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Mesozoic assembly of Asia: constraints from fossil floras, tectonics and paleomagnetism
Ziegler, A.M., Rees, P.M., Rowley, D.B., Bekker, A., Qing Li & Hulver, M.L. (1996)
In: Yin, A. & Harrison, M. (eds), The tectonic evolution of Asia. Cambridge University Press: 371-400.


ABSTRACT. A floral gradient for the Early Mesozoic has been reconstructed from localities that ranged from the subtropics to the polar region of the northern hemisphere, and encompassed climates interpreted as ranging from the warm dry subtropical to the cool wet temperate regime. Our previous ordination studies on the floras demonstrated a gradual replacement of morphological types; from coniferophytes and cycadophytes with thick cuticles and small leaves in low latitudes, through broader-leaved forms of cycadophytes with filicopsids, to broad-leaved deciduous ginkgophytes and coniferophytes in near polar positions. Parallels with the Recent tropical and subtropical distributions of the cycads, and with the late Cenozoic temperate distribution of Ginkgo may be drawn.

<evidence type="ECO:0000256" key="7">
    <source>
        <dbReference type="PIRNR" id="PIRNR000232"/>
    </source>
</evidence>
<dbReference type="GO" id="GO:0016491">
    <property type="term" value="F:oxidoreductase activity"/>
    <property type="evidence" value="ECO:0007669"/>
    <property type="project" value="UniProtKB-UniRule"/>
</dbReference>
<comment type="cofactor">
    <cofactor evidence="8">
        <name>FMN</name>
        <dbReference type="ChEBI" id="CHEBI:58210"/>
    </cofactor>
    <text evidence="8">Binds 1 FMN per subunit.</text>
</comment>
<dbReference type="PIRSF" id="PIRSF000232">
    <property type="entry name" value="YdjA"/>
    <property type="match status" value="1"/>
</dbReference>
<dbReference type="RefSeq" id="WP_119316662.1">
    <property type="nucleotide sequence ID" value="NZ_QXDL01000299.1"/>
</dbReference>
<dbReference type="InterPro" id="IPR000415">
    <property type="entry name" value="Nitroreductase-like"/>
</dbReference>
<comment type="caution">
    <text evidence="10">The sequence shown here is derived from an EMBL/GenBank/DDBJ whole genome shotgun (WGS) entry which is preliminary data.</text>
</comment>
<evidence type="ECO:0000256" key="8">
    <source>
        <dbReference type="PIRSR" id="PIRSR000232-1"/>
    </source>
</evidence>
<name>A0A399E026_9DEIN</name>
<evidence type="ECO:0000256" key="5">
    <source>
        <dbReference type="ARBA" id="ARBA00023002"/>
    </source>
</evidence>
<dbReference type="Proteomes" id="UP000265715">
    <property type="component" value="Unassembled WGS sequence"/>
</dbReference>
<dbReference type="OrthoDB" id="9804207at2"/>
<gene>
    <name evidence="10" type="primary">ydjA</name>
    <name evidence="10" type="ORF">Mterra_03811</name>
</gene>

Floral lists were assembled from eight exceptionally well sampled regions in Northern Eurasia ranging in age from Late Triassic through Late Jurassic, and were used to determine the correlation of the floral gradient with paleolatitude. Floral lists were also assembled from basins associated with the Chinese microcontinents of South China, North China and Tarim, which were converging with Northern Eurasia at the time. Their positions are therefore less well known, and our purpose is to show that the floral gradient is sensitive enough to be used as a check on the tectonic and paleomagnetic based reconstructions currently available.

South and North China were in the warm temperate zone in the Late Triassic and Early Jurassic and collision with the southward moving Eurasia was complete by the Late Jurassic. During the Jurassic, the complex was moving equatorward into the dry subtropical zone. These conclusions accord with current tectonic interpretations, but the available paleomagnetic data seem to underestimate significantly the paleolatitude of these blocks during some time intervals.